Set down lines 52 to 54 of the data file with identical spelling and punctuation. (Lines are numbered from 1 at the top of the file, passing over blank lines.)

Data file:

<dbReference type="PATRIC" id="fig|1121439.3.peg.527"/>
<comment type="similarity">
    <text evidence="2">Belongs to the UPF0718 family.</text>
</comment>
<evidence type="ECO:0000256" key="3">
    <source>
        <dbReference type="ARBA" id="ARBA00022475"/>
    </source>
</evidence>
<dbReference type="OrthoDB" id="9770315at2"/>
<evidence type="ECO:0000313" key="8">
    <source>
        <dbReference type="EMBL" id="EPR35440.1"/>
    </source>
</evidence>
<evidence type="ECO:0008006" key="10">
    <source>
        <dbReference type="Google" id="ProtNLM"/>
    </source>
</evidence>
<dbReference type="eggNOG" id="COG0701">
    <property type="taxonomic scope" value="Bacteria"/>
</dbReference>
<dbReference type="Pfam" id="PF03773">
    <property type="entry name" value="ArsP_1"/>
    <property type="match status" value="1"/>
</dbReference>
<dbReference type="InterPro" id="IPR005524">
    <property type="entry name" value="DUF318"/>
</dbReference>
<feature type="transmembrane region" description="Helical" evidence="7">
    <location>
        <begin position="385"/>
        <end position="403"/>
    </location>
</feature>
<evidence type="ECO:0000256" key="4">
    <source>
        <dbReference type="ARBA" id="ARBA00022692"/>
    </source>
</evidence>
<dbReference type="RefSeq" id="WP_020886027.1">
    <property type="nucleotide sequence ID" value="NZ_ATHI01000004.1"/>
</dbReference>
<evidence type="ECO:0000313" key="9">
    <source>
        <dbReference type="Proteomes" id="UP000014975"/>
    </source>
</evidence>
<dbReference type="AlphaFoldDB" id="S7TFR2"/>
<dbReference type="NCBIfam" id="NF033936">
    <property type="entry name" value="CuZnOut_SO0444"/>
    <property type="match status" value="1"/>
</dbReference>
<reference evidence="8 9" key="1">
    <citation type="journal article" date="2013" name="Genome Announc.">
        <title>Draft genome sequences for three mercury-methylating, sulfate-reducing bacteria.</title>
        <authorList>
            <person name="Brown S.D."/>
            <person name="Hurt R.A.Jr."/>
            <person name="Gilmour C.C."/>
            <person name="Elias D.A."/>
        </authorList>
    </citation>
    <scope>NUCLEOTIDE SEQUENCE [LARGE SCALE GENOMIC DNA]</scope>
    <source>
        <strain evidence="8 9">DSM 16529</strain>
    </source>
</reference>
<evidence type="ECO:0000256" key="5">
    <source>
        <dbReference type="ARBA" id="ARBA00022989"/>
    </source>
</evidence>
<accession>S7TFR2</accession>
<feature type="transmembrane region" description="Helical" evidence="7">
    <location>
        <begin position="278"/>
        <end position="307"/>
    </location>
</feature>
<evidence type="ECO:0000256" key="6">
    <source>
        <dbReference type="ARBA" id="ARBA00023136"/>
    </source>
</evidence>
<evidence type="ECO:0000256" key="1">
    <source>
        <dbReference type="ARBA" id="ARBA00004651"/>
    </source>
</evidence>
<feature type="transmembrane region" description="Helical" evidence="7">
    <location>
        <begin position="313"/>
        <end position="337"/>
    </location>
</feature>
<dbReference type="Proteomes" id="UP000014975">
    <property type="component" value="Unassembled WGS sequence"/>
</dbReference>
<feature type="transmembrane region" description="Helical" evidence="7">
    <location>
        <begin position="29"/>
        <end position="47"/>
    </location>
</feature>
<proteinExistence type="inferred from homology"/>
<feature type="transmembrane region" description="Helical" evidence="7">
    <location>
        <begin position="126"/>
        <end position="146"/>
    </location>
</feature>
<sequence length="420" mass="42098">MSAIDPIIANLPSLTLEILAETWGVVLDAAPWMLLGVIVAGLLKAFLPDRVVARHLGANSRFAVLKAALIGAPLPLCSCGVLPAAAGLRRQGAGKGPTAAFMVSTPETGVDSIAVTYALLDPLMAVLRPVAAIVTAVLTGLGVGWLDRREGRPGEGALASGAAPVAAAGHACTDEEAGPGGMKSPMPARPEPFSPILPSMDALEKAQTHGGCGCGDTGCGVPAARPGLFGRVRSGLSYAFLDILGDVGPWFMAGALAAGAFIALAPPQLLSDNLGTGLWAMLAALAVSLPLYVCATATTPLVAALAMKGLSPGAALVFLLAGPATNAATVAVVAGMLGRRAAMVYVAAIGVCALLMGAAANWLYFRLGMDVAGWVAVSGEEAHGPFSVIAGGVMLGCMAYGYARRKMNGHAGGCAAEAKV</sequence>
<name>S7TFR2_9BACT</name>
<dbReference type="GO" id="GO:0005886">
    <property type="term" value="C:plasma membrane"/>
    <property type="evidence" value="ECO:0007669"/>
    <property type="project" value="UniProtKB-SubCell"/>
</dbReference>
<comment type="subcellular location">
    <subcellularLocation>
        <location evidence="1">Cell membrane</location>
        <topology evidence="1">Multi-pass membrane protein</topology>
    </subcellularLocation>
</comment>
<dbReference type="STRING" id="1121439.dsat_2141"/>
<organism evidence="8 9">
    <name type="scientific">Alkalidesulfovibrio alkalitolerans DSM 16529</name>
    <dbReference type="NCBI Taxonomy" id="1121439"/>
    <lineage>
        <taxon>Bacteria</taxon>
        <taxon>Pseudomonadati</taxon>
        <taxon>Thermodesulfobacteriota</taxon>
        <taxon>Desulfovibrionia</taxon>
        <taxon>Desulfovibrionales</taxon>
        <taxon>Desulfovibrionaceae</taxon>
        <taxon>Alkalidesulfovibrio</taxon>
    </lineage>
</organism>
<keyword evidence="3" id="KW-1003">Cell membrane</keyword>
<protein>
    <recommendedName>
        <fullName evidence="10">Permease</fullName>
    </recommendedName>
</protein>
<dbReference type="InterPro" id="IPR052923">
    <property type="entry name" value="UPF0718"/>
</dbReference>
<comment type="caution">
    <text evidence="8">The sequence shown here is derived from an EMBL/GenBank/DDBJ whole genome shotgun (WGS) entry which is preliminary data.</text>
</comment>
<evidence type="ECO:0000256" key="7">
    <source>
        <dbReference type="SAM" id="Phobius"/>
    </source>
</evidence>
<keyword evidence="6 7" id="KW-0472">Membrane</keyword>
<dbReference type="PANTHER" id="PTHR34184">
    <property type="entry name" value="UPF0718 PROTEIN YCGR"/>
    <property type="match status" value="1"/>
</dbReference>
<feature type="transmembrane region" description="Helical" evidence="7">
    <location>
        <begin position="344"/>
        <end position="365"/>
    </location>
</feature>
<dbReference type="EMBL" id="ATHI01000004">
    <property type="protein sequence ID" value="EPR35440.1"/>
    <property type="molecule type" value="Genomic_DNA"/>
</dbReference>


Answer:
    <property type="entry name" value="CuZnOut_SO0444"/>
    <property type="match status" value="1"/>
</dbReference>